It is this sympathy that is being interpreted as popularity high enough to pose a credible challenge to Mugabe.

So, it remains to be seen who of the two, Mujuru and Tsvangirai, would accept the second spot if negotiations come to anything.

Meanwhile, as Mujuru and Tsvangirai camps were holding discussions to forge a united front against Zanu-Pf, Tendai Biti, Tsvangirai’s former Secretary General and now the leader of “the new kid on the block”, the People’s Democratic Party, called Tsvangirai a thief.

“We don’t share the same values with MDC-T,” said Biti, adding that Tsvangirai’s party was founded on violence and that being the reason “we decided to part ways last year”.

The animosity between Tsvangirai and Biti should never be underestimated; it will doubtlessly cause a lot of damage in any talks meant to have the opposition parties fight Mugabe as one.

Also not to be underestimated is the hostility between Biti and Elton Mangoma, Biti’s former ally and Tsvangirai’s former Energy Minister who was key in breaking away from Tsvangirai’s party with Biti.

Before their party had even been christened, leadership ambitions crept up between the two men and Mangoma, after being physically roughed up a few months ago for allegedly sleeping with a party junior’s girlfriend, accused Biti of cooking all this up to destroy him politically.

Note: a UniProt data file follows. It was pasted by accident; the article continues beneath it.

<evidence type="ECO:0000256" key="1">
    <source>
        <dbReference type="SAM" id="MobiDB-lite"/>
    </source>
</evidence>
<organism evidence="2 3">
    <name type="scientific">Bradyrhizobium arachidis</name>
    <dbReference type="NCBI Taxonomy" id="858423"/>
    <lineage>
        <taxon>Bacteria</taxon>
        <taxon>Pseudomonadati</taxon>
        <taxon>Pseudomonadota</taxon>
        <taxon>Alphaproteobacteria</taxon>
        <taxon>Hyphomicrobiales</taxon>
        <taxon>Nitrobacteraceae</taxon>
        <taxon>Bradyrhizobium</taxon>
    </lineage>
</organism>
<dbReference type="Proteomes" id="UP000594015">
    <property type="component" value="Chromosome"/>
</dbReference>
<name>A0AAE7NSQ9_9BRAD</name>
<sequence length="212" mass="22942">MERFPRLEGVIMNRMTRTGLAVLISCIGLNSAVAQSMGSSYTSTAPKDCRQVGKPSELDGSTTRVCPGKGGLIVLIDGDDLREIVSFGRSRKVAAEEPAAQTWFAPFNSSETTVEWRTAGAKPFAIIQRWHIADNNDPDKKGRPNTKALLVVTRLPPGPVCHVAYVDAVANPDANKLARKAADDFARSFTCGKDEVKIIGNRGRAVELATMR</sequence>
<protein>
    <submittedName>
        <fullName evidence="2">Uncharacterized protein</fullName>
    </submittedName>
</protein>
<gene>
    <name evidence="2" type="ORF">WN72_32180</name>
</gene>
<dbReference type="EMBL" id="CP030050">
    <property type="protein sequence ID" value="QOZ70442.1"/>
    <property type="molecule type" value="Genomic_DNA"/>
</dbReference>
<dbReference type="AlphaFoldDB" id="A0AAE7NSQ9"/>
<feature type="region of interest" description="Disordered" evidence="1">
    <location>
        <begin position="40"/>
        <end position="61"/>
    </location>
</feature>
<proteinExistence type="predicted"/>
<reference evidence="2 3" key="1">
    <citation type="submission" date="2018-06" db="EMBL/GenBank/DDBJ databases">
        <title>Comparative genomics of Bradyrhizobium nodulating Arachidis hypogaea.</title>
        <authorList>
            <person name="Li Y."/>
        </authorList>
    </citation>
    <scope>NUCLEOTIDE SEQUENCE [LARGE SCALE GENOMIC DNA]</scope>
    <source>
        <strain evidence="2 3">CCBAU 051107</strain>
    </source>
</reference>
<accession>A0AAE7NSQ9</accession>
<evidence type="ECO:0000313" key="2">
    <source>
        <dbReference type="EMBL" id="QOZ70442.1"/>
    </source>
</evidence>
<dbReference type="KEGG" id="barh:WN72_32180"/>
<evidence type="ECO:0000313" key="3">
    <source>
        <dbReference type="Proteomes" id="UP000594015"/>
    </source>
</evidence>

In retaliation, Mangoma formed his own party in May and named it the Renewal Democrats of Zimbabwe.

Tsvangirai does not see eye-to-eye with Mangoma because it was Mangoma who called on Tsvangirai to step down from the MDC leadership. Tsvangirai’s refusal to step down was the reason Biti and Mangoma broke away to form their own party, which they tentatively named MDC Renewal Team at the time.

Mangoma and Biti then fell out with each other because both men wanted the leadership of the splinter group. So when a party operative beat up Mangoma right at their party’s headquarters, accusing Mangoma of sleeping with his wife, Mangoma charged that it was a ploy by Biti to discredit him as part of a fight for the leadership of the party.

Now both Mangoma and Biti have each their own political parties.

Will Mangoma accept a truce with Tsvangirai to spite Biti?

Will Tsvangirai accept Mangoma in these talks?

Will Biti sit down with either men?

Will Tsvangirai accept Biti after he called him a thief just a few days ago, accusing him of “groveling for terminal benefits” from Mugabe “while living in Zanu-Pf houses”?

“Some leaders (Tsvangirai) believe in the politics of prosperity and looting of state resources, but we must change this,” charged Biti. “Where in the world does it say a Prime Minister must get terminal benefits for serving in that position?”

Remember all these people want to be our President and none of them is going to negotiate for second spot.

They do not intend to join anyone but they expect someone to join them.

These are our leaders; our civil servants who aspire to save and serve our nation.

They have no allegiances or ideologies.

They come as they are and hope to go back home with more than they brought.

Zimbabweans will never stop paying.